Should drought increase need for mowing on shoulders?

The in basket: Christina  Stewart asks, “Can anyone tell me if the county is out in their area actively mowing the sides of the road? With the fire danger off the charts, shouldn’t (they be) mowing down all the dry grass and weeds next to the county roads? I just drove in to work today up Columbia Street (Port Gamble-Suquamish Rd.) and then into Poulsbo on Lincoln. The grass is taller than most vehicles in some areas. Yesterday I was in the Kingston area, same issue. We are creating our own potential safety problem! The county should be mowing all day everyday.”

The out basket: Actually, mowing can start grass fires as well as prevent them, and leave cut grass slightly more likely to burn,.

Practices vary among jurisdictions, but since Christina asks about the North Kitsap area, I’ve limited my inquiries to Kitsap County, the state and Poulsbo.

I asked their normal practices and whether the heat and lack of rain has changed them this year.

Jacques Dean, road superintendent for the county, said on July 7″, “We have not made any changes to our vegetation management program. Our mower in the north end has been unavailable due to mechanical problems, which has put us behind schedule there.  We were waiting for parts to make repairs. It is back in operation now. We do mow all day, every day during the growing season when equipment is available.

 

“Our vegetation mowers operate five days a week over eight months per year (vegetation is generally dormant November through February).  With this approach we have been able to mow 1,900 shoulder miles of roadway each year, or approximately 950 centerline miles. We are able to mow most, if not all of our roadways at least once per year.  It should also be noted that our crews apply vegetation herbicides to approximately 840 shoulder miles of roadway each year, which assists in keeping vegetation in check.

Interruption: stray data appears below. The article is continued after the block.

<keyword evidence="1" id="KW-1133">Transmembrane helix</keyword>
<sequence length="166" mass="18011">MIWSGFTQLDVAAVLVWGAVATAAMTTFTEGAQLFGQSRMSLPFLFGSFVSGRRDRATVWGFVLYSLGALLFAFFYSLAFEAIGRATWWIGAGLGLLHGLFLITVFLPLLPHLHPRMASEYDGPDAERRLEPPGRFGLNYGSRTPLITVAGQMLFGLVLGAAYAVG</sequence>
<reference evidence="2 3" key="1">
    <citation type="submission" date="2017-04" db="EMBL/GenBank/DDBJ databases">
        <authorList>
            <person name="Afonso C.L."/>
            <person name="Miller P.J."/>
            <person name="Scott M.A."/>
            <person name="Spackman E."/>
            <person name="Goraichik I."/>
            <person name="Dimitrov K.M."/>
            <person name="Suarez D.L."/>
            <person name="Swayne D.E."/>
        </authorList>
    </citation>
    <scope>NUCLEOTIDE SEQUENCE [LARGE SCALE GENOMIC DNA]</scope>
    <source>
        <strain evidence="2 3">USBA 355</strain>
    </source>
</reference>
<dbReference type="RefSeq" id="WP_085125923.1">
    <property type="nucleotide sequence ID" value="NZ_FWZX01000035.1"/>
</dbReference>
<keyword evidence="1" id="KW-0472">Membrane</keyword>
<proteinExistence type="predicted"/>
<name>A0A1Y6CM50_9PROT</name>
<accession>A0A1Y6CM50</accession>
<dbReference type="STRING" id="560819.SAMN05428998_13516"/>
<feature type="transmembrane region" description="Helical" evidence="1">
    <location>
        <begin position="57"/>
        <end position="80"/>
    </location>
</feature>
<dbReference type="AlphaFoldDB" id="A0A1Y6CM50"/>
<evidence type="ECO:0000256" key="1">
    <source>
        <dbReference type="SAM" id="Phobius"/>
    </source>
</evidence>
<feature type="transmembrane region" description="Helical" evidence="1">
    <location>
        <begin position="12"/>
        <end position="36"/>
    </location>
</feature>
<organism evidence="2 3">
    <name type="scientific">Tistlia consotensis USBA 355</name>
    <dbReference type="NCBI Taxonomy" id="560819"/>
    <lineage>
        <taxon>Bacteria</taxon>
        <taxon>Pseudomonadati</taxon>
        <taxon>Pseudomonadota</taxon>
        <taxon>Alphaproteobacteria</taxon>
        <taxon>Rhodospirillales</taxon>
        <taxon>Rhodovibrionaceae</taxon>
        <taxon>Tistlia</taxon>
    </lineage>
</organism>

Logistically, and realistically, we cannot address all of our roadways simultaneously, specifically during the peak of the growing season.  We have to take a systematic approach to our vegetation management program, considering the overall scope of work, available schedule, resource availability, roadway level of service, types of vegetation, geographic location/proximity, etc.  Our crews are working hard to ensure that our roadways are safe, in good condition, and aesthetically pleasing.  They are doing the best possible job.”

Claudia Bingham Baker, state highway spokesman here, said, “When conditions get extremely dry we stop most mowing activities. This link http://wsdotblog.blogspot.com/2015/07/working-to-prevent-roadside-brush-fires.html talks about our efforts to reduce the risk of fires.”

That site says, in part, “Every year, we do most of our mowing in early spring or late fall to avoid the hot, dry summer season. We also leave bare ground barriers alongside roadways in many cases to provide extra protection against sparks and other fire risks. This year is no different.

“That said, some of our maintenance work can’t wait, often because to do so would comprise motorist safety. And work like mowing, grinding or welding carry some inherent risks of sparks that could lead to a fire.

That’s why whenever we complete maintenance work during the dry season we take several precautions. That includes having water and tools on site to immediately extinguish any sparks or fires that start due to our work.

We also limit our maintenance work during the hottest part of the day. Work is done from 8 p.m. to 1 p.m., when it’s more humid and less likely for a fire to start. If weather conditions are particularly severe, everything except emergency work is halted.”

Dan Wilson, head of Poulsbo Public Works, says he isn’t sure that Christina got into the city, but if she did, he thinks she would have found the city’s shoulders well tended by their mostly hand-done streetside brush clearing.

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